Only 200 regular production 1965 Z16 Chevelles were built at the Kansas City plant. The Z16 option included the convertible boxed frame, a narrowed rear axle and brake assemblies from the contemporary Impala, heavy-duty suspension, plus virtually all Chevelle comfort and convenience options. The Z16 standard big-block 396 Turbo-Jet V8 (fitted with hydraulic lifters instead of the solid lifters of the same motor used in the Corvette) came only with the Muncie wide-ratio four-speed manual transmission. The rear panel of the Z16 had unique black and chrome trim which framed untrimmed Chevelle 300-style taillights (Malibu and Malibu SS models had bright silver-painted lens trim).
The prototype Z16 Chevelle was built at the Baltimore plant. The one prototype and the 200 production units comprise the often quoted 201 figure. One convertible was reportedly specially built for Chevy General Manager Semon “Bunkie” Knudsen, but is understood to have been destroyed. Approximately 75 Z16s are presently accounted for. Info from Wkipedia.org
First generation (1964–1967)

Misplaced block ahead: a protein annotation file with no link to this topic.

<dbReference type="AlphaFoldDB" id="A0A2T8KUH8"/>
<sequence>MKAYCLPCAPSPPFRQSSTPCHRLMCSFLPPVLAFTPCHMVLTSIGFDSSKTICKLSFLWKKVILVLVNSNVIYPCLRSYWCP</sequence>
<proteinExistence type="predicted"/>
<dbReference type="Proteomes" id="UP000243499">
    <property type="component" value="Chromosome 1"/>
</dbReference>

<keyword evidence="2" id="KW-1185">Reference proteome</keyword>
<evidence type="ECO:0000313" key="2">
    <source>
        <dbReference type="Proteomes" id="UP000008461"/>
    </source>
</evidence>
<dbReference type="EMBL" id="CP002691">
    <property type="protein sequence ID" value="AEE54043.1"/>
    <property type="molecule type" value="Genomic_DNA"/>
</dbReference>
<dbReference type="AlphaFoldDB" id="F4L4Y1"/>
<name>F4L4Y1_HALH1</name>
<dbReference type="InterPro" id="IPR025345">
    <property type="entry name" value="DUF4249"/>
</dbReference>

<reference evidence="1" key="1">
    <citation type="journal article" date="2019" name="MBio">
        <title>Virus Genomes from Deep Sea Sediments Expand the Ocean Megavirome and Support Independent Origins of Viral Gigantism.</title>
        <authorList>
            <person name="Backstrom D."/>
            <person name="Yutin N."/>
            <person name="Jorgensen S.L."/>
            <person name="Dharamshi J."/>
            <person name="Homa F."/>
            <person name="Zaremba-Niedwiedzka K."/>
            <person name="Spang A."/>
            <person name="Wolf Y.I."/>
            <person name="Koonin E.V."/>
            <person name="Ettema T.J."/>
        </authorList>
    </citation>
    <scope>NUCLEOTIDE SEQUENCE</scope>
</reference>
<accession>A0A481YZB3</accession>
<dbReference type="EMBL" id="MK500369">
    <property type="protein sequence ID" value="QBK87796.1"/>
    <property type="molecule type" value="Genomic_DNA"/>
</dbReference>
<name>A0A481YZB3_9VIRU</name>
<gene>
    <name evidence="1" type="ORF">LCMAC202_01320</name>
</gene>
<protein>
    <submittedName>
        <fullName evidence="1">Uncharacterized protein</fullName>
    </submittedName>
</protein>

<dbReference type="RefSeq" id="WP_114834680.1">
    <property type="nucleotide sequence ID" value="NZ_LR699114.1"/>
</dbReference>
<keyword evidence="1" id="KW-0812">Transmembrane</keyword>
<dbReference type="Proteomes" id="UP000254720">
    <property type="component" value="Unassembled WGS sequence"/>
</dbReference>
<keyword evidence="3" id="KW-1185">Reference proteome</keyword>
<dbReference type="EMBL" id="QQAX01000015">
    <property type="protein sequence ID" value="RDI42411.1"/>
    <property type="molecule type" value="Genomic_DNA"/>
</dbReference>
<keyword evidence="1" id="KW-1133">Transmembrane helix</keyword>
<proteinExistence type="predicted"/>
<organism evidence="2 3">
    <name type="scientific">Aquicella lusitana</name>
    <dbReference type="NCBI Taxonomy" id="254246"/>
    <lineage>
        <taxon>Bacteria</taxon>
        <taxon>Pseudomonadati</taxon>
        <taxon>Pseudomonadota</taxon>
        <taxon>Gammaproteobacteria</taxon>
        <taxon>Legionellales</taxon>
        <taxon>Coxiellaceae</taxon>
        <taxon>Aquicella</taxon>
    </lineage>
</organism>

The Chevelle was intended to compete with the Ford Fairlane, and Plymouth Belvedere, and to return to the Chevrolet lineup a model similar in size and concept to the popular 1955-57 models. The Chevelle’s 115-inch (2,900 mm) wheelbase was the same as that of the 1955-57 Chevy. Two-door hardtop coupes, and convertibles, four-door sedans, and four-door station wagons were offered throughout the entire run. In line with other Chevrolet series, the two-door hardtops were called Sport coupes. Four-door hardtops, dubbed Sport Sedans, were available (1966 through 1972). A two-door station wagon was available in 1964 and 1965 in the base 300 series. Station wagons were marketed with exclusive nameplates: Greenbrier, Concours, and Concours Estate. Six-cylinder and V8 power was offered across the board. Chevelles were also assembled and sold in Canada. While similar to their Stateside counterparts, the convertible was available in the base Chevelle series, a model never offered in the United States. The Chevelle was the basis for the Beaumont, a retrimmed model sold only in Canada by Pontiac dealers through 1969. Originally conceived as an upsizing of the Chevy II with a unibody platform (similar to the Fairlane and the full-size Chrysler B-platform of the same era), GM’s “senior compact” A-platform used a body-on-frame construction using a suspension setup similar to its full sized automobiles with a 4 link rear suspension (the differential has 4 control arms which are attached to the frame with rear coil springs sandwiched between the differential and spring pocket – this design was used with the B platform vehicles and later used by Ford Motor Company with its FOX platform automobiles).